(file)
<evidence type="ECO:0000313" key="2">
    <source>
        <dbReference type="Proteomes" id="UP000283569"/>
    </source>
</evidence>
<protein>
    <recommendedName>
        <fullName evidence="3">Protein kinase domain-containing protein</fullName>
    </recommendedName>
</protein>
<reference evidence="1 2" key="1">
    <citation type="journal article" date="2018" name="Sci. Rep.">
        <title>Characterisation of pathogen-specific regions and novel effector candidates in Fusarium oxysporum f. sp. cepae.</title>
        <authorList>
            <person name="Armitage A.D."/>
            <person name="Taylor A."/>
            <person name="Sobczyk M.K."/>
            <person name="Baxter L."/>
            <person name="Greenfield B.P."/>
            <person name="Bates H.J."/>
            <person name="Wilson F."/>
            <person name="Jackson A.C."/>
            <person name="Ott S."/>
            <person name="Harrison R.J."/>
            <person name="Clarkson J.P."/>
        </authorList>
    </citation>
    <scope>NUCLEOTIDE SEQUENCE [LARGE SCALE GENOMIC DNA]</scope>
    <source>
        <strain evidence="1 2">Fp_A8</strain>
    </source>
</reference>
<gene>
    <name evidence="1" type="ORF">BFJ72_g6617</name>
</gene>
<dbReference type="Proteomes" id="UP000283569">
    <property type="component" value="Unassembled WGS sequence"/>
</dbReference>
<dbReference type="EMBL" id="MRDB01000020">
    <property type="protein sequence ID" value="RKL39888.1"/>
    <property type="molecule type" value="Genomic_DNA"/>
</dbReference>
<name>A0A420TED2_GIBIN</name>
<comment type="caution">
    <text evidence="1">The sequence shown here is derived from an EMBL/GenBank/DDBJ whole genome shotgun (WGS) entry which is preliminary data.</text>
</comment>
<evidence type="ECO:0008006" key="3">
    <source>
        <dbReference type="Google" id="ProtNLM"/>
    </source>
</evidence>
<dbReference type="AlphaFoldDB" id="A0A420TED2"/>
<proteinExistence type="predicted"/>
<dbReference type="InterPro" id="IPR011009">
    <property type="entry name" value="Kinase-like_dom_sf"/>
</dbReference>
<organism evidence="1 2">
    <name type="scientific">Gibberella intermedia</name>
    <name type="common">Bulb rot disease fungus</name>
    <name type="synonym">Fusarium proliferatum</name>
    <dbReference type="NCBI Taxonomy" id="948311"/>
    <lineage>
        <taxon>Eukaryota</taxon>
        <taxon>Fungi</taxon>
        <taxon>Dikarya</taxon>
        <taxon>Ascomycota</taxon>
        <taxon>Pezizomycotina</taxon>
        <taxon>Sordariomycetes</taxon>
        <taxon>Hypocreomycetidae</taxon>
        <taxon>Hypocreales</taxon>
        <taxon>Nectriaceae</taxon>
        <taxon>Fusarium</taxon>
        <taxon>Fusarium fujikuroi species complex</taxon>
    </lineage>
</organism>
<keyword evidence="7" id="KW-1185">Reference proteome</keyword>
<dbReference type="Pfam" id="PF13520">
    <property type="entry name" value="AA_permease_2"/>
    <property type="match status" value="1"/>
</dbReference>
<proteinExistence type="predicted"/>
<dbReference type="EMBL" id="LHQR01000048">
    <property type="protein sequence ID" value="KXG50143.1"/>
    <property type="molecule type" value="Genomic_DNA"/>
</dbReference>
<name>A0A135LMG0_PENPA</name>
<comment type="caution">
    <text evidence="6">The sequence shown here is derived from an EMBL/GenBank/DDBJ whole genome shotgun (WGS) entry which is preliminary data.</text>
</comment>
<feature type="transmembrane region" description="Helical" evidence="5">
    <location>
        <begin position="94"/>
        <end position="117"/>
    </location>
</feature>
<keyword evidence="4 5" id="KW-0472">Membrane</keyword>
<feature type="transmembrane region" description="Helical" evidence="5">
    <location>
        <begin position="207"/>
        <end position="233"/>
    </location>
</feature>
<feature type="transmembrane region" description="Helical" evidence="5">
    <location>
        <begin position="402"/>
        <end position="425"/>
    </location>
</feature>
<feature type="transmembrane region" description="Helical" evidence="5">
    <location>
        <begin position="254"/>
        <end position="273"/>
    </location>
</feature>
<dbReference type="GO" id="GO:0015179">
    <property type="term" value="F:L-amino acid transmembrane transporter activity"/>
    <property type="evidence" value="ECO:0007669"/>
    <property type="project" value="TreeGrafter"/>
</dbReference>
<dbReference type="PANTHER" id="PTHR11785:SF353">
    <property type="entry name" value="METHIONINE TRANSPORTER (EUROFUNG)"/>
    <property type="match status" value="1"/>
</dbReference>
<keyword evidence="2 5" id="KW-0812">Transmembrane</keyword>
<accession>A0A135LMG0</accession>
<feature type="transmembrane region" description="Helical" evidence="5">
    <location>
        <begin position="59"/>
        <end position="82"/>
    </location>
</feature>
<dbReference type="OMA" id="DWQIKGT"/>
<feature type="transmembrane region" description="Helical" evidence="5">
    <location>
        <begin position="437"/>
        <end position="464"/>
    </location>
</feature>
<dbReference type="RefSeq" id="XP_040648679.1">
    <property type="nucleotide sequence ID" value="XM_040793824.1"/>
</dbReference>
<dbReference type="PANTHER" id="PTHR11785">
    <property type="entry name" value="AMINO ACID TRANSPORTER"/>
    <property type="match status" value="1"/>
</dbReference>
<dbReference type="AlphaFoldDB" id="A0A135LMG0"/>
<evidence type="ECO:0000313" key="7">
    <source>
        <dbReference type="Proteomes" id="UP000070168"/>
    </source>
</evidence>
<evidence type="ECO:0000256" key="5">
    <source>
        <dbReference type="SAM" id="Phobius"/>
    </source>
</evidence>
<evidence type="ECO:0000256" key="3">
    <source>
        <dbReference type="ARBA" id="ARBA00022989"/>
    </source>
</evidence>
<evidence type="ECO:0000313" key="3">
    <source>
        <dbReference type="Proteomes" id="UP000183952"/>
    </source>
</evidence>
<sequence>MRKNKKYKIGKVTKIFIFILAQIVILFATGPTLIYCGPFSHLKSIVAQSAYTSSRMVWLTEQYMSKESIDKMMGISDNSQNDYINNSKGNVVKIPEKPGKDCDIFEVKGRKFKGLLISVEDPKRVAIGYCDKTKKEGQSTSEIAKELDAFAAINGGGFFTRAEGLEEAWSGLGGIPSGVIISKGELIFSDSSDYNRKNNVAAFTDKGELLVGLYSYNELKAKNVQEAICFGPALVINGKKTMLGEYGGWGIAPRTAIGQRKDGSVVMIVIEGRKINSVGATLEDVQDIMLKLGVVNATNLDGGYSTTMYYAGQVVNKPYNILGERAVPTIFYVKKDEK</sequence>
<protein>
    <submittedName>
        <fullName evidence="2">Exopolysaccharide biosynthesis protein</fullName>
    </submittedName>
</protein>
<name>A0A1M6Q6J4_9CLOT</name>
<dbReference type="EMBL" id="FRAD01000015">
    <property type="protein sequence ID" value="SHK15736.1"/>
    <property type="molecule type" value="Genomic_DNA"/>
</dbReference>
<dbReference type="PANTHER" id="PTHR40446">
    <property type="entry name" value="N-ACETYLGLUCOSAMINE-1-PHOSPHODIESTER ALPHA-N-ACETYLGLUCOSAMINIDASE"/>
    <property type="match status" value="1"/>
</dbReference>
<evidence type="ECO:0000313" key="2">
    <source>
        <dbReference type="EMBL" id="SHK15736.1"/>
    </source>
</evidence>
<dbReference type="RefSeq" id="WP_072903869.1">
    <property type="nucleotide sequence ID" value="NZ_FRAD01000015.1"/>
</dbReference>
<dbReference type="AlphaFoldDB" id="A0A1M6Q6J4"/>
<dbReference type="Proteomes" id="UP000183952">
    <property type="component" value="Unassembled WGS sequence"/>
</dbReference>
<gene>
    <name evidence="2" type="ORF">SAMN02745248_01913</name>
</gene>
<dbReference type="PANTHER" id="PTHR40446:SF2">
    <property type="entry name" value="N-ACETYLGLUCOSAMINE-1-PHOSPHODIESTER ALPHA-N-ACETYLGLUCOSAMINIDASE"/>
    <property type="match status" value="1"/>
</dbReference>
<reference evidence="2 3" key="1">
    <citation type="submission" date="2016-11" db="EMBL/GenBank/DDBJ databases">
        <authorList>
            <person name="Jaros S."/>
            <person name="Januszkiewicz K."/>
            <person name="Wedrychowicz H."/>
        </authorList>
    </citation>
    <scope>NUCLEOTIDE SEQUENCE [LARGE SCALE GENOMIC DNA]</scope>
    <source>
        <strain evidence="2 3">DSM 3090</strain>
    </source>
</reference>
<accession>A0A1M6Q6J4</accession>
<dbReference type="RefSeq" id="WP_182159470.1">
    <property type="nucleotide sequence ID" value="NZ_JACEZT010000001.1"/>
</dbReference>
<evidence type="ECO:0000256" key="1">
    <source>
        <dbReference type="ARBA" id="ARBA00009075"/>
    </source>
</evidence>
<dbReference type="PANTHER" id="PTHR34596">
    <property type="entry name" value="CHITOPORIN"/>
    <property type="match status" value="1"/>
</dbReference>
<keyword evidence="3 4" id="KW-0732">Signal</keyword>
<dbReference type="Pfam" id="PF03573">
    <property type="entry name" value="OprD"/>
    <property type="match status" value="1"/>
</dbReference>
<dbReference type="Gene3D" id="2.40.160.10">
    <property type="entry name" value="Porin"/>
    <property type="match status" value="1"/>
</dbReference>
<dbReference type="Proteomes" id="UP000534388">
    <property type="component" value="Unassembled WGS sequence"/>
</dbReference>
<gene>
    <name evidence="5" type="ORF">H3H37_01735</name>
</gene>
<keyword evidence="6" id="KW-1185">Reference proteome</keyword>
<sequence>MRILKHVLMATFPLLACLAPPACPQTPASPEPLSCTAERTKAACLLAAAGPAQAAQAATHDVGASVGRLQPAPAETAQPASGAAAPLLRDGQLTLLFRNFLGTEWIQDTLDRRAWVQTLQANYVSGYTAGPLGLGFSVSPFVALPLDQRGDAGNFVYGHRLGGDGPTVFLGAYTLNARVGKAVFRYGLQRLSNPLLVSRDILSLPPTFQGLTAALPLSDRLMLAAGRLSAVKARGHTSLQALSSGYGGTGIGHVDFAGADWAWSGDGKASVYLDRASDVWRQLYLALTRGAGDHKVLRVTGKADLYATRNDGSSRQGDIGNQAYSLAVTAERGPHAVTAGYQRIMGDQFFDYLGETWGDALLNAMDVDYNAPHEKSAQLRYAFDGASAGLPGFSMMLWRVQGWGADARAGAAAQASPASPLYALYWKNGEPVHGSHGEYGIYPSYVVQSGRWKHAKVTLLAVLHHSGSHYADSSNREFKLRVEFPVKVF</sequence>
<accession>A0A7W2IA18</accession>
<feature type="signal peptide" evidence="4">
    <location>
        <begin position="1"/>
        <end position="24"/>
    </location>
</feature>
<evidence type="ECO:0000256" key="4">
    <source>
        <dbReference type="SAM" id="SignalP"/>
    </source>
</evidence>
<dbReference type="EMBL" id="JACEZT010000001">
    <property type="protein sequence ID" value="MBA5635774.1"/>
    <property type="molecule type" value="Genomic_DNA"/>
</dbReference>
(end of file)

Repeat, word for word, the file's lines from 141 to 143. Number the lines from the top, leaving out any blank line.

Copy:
</dbReference>
<dbReference type="PANTHER" id="PTHR11785">
    <property type="entry name" value="AMINO ACID TRANSPORTER"/>